During conference proceedings, conferees voted by a narrow margin to include a provision that would apply the Army Field Manual to the interrogation activities of the Central Intelligence Agency.  The sponsors of that provision have stated that their goal is to ensure that detainees under American control are not subject to torture.  I strongly share this goal, and believe that only by ensuring that the United States adheres to our international obligations and our deepest values can we maintain the moral credibility that is our greatest asset in the war on terror.

That is why I fought for passage of the Detainee Treatment Act (DTA), which applied the Army Field Manual on interrogation to all military detainees and barred cruel, inhumane and degrading treatment of any detainee held by any agency.  In 2006, I insisted that the Military Commissions Act (MCA) preserve the undiluted protections of Common Article 3 of the Geneva Conventions for our personnel in the field.  And I have expressed repeatedly my view that the controversial technique known as “waterboarding” constitutes nothing less than illegal torture.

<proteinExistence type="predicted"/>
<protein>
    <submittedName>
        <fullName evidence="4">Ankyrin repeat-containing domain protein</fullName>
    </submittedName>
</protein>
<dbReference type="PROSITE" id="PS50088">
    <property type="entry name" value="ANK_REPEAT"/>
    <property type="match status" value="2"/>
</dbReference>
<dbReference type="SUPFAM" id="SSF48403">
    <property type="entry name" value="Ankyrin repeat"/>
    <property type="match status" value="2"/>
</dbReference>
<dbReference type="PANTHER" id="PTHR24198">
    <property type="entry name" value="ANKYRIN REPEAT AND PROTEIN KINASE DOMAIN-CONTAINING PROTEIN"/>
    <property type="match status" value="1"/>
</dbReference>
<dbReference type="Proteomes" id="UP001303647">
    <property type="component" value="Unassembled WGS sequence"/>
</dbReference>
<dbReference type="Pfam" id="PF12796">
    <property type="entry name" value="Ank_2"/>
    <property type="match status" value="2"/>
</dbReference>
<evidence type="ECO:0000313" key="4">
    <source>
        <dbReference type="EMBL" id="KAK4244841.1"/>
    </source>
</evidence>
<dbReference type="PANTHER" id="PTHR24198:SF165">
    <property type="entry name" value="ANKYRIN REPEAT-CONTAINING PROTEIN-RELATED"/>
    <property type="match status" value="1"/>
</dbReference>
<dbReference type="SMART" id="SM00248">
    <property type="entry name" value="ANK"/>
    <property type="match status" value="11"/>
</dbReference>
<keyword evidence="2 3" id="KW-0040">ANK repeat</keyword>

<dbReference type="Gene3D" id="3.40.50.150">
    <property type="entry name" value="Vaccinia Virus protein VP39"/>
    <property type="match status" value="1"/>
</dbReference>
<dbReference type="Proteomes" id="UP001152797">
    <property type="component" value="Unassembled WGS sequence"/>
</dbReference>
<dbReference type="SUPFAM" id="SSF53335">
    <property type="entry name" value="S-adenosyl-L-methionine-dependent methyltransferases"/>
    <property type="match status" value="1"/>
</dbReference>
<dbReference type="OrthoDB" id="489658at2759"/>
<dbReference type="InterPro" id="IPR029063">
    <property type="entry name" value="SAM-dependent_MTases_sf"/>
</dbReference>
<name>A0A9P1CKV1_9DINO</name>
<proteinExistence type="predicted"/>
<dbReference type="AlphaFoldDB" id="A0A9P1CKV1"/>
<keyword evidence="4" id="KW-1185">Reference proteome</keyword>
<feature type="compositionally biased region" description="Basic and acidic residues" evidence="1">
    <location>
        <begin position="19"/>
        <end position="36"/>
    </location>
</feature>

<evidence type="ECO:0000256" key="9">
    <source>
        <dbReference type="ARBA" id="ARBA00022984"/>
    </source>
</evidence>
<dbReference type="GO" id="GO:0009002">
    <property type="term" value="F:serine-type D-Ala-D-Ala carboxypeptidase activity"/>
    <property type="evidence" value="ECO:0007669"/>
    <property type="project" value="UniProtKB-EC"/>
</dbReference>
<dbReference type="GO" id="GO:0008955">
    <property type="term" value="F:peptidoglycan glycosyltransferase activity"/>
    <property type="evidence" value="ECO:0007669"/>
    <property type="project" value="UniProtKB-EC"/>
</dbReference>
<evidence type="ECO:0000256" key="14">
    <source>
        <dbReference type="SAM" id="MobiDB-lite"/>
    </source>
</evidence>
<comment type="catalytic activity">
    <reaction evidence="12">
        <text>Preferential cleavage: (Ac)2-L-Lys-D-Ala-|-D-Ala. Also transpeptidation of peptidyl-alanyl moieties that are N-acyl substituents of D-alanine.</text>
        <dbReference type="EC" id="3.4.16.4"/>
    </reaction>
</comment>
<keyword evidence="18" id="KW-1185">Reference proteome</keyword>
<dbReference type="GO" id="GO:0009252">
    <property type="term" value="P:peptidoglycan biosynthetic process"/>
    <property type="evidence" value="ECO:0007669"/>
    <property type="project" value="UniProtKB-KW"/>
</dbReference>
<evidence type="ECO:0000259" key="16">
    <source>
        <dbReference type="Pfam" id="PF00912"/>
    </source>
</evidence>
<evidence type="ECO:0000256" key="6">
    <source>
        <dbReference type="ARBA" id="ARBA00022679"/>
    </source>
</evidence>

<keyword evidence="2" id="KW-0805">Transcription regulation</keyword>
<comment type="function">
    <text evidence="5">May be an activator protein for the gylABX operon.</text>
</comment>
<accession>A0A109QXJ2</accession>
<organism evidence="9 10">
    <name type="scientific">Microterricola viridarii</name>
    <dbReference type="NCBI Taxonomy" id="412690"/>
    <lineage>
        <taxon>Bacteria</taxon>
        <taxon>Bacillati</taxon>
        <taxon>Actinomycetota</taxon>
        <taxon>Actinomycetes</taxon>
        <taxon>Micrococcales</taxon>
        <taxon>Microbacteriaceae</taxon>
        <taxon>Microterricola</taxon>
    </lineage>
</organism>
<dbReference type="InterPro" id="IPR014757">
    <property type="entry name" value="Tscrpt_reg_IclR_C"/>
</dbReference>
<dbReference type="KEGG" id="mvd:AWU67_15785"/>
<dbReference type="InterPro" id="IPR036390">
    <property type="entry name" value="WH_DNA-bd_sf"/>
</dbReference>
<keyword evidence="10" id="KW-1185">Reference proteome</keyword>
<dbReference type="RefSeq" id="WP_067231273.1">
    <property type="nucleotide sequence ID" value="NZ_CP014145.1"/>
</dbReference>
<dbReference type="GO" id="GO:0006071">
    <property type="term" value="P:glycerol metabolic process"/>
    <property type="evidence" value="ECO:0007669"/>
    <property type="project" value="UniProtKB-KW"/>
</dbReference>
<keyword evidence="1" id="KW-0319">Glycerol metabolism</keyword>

Throughout these debates, I have said that it was not my intent to eliminate the CIA interrogation program, but rather to ensure that the techniques it employs are humane and do not include such extreme techniques as waterboarding.  I said on the Senate floor during the debate over the Military Commissions Act, “Let me state this flatly:  it was never our purpose to prevent the CIA from detaining and interrogating terrorists. On the contrary, it is important to the war on terror that the CIA have the ability to do so.  At the same time, the CIA’s interrogation program has to abide by the rules, including the standards of the Detainee Treatment Act.”  This remains my view today.